Jean Valjean, a Frenchman imprisoned for stealing bread, must flee a police officer named Javert. The pursuit consumes both men's lives, and soon Valjean finds himself in the midst of the ... See full summary »
Henri Fortin is poor and iliterate former boxer. Ziman is rich Jewish lawyer from Paris. During WWII they meet when Fortin agrees to drive Ziman's family to Switzerland. Intrigued by Victor... See full summary »
The scene is set during the French Restoration at the beginning of the 19th century. Jean Valjean, a galley slave who was sent to prison for stealing food, is now released after serving ... See full summary »
In 19th-century France, Jean Valjean, who for decades has been hunted by the ruthless policeman Javert after breaking parole, agrees to care for a factory worker's daughter. The decision changes their lives for ever.
One of the best adaptations of the literary classic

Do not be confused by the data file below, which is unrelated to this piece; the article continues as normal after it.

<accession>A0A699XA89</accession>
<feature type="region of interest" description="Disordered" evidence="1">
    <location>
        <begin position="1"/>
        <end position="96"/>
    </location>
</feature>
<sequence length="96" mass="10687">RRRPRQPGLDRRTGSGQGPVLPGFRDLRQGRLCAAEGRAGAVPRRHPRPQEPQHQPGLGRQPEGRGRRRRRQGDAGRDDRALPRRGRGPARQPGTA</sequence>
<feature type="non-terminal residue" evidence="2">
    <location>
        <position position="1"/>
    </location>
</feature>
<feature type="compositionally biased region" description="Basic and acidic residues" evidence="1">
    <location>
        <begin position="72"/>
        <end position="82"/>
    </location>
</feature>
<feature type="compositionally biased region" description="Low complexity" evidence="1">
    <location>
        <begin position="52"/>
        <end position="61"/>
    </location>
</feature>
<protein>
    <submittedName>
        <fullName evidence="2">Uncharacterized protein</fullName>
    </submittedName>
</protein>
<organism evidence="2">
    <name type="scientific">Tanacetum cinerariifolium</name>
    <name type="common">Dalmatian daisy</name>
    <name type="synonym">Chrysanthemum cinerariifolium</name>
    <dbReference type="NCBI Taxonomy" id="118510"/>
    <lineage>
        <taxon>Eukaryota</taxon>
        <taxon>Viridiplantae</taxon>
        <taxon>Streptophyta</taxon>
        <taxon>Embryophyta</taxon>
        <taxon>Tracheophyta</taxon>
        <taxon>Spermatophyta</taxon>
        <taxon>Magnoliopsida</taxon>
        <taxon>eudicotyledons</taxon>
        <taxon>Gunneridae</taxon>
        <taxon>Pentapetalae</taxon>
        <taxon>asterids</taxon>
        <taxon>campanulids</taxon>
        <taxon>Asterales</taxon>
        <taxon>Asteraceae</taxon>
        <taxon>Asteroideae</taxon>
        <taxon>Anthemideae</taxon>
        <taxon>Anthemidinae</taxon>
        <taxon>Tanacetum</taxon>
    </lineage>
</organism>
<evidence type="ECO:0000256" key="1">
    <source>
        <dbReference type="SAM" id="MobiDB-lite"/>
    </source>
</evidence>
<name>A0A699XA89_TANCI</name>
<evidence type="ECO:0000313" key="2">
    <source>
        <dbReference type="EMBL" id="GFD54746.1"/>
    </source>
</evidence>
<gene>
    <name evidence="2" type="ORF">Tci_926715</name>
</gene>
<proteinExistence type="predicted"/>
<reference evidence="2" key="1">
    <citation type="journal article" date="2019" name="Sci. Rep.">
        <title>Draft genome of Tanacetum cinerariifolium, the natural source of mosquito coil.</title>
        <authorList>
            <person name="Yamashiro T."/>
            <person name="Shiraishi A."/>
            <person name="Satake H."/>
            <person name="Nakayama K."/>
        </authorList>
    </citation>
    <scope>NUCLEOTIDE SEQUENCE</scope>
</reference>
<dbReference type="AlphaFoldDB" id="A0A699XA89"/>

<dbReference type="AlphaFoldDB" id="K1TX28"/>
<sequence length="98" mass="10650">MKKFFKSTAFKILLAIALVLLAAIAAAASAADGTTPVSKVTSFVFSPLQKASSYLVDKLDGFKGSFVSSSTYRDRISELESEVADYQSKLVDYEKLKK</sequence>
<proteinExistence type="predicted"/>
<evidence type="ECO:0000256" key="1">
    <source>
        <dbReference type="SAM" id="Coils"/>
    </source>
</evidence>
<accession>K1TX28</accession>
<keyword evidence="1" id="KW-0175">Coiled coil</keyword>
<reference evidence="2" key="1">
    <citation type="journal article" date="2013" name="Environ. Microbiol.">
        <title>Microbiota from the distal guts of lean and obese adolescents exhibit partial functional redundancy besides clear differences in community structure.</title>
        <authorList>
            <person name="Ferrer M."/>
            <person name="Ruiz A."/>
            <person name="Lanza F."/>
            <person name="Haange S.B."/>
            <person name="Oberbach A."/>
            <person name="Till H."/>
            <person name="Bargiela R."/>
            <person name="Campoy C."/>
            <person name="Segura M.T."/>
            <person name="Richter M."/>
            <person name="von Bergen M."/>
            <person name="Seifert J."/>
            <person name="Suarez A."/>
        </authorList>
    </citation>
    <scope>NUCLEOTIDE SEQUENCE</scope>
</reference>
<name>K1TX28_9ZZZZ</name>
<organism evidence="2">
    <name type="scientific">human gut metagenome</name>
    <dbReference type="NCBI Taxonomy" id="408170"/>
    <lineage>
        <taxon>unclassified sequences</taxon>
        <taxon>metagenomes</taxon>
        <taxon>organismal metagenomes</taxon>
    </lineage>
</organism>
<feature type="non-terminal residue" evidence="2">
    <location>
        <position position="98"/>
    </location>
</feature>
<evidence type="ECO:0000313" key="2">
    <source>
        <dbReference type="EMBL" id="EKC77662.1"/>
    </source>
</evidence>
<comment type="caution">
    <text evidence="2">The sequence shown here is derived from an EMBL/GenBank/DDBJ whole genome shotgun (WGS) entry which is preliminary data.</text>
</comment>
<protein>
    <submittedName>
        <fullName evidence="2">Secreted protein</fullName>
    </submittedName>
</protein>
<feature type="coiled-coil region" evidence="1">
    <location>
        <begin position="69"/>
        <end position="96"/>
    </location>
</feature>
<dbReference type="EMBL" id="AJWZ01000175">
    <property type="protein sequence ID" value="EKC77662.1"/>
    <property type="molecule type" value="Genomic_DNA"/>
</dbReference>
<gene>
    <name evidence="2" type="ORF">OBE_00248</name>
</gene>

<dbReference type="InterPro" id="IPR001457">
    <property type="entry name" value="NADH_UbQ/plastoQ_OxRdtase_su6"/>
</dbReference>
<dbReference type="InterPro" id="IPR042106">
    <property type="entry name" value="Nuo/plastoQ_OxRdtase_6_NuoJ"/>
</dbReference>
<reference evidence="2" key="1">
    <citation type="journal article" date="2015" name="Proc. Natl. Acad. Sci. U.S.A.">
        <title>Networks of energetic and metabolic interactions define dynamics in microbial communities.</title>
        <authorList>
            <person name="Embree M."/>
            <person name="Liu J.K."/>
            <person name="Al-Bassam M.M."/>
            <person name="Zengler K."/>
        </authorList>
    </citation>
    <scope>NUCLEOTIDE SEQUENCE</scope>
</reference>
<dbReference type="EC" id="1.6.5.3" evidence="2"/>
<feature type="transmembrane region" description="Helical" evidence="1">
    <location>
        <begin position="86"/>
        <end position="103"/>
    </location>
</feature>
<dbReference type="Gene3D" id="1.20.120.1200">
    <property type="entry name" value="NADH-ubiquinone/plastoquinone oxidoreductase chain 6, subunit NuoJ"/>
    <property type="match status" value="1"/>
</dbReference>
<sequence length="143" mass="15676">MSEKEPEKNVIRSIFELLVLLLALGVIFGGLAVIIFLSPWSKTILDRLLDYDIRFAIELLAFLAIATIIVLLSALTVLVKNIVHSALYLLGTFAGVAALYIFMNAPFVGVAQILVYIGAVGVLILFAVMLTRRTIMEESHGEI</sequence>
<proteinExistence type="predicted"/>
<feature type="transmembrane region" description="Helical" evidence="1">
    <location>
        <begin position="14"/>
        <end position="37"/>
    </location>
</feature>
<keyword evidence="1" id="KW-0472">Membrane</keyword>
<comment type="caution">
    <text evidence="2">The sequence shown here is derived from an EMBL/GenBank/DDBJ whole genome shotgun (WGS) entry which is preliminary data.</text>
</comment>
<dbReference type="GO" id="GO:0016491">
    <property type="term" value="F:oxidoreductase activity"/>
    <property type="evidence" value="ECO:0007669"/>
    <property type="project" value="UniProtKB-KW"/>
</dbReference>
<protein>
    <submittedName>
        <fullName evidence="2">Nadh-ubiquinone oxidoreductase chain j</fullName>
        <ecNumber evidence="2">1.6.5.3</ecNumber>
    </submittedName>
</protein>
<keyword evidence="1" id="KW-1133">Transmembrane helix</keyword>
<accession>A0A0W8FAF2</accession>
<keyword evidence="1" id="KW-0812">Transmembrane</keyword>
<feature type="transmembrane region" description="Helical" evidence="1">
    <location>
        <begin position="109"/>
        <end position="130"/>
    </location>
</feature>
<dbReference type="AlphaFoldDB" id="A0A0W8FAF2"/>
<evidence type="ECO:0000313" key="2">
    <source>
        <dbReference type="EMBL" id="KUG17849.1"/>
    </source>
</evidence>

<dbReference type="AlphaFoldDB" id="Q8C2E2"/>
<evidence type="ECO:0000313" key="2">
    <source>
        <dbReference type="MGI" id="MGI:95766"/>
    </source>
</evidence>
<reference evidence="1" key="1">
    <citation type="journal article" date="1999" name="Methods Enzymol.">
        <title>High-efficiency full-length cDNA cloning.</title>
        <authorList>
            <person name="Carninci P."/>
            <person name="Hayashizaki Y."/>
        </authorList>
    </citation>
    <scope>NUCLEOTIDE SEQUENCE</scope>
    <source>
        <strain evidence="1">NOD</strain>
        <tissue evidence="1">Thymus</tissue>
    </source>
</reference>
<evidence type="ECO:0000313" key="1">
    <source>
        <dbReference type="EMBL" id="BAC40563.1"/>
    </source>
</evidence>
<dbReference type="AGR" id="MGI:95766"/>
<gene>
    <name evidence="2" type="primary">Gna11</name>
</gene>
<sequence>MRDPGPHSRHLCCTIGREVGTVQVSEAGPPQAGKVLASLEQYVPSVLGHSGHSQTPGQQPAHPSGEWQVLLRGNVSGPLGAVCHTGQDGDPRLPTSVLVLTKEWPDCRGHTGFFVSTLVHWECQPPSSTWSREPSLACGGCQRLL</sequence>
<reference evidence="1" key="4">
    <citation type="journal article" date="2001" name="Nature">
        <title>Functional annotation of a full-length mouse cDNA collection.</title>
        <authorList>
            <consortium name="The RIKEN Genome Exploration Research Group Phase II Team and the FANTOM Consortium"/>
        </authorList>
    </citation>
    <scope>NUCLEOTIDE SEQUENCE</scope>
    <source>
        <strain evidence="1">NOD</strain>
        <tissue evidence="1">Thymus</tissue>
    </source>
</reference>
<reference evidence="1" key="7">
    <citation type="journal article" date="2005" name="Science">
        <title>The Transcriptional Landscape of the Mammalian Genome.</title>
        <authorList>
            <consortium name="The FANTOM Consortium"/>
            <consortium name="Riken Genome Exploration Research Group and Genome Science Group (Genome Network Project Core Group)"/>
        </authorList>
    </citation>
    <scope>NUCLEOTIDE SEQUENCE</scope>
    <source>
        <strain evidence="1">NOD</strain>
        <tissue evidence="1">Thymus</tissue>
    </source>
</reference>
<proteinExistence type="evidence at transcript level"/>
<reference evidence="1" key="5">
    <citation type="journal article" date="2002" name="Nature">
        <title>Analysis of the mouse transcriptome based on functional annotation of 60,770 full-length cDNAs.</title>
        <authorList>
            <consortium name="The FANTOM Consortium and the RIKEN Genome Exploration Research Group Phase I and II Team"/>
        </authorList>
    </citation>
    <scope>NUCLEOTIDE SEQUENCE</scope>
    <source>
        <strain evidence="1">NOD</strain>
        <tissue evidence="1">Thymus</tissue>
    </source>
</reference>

Generally, while none really(apart from the truly outstanding 1934 film, not just the best version but one of the best films of the 30s) are as good as the book Les Miserables is well served, with only the 1998(actually started off really well but the second half really lets things down) and 1952 versions left wanting. This Les Miserables is one of the best versions, nothing is particularly wrong here actually but for personal tastes Enjolras could have been better developed and while entrancingly beautiful Christine Jean was a little too bland and cold for Cosette. It is one of the most faithful adaptations, the darkness and emotions in the story are intact as is the ever-resonating message. And this is not just in the details, which are there and recognisably and developed well, but also in spirit. Of scenes that are done particularly well, the standouts would have to be are the cleverly shot and affecting barricade scenes that are second only to the 1934 film in excitement and the final scene which you cannot fail to be moved by. The film is incredibly well made, with very authentic costumes and sets(with the sole exception of Marius' hair), as well as atmospherically scored and beautifully directed. The script is intelligent and brusque, very like Victor Hugo's own writing itself, and it takes its time to develop its characters in a tense but tragic way. Valjean and Javert are still the most interesting characters but plus points also have to go to one of the best depictions of the Thernadiers of any Les Miserables adaptation and also the genuinely moving one of Eponine, one of the characters that holds the story together. The acting is very good, especially from the noble and charismatic Valjean of Lino Ventura, a menacing, strong-principled but conflicted Javert of Michel Bouquet, Candice Patou as an Eponine that we feel pity for and the oily but never too sadistic or too buffoonish Thernadier of Jean Carmet. One shouldn't forget Evelyne Bouix's moving Fantine and Françoise Seigner that is pretty but every bit as oily as Mrs Thernadier, and Frank David is not creepy or bland and doesn't come across as a pretty boy as Marius. In conclusion, excellent film and adaptation. 9/10 Bethany Cox
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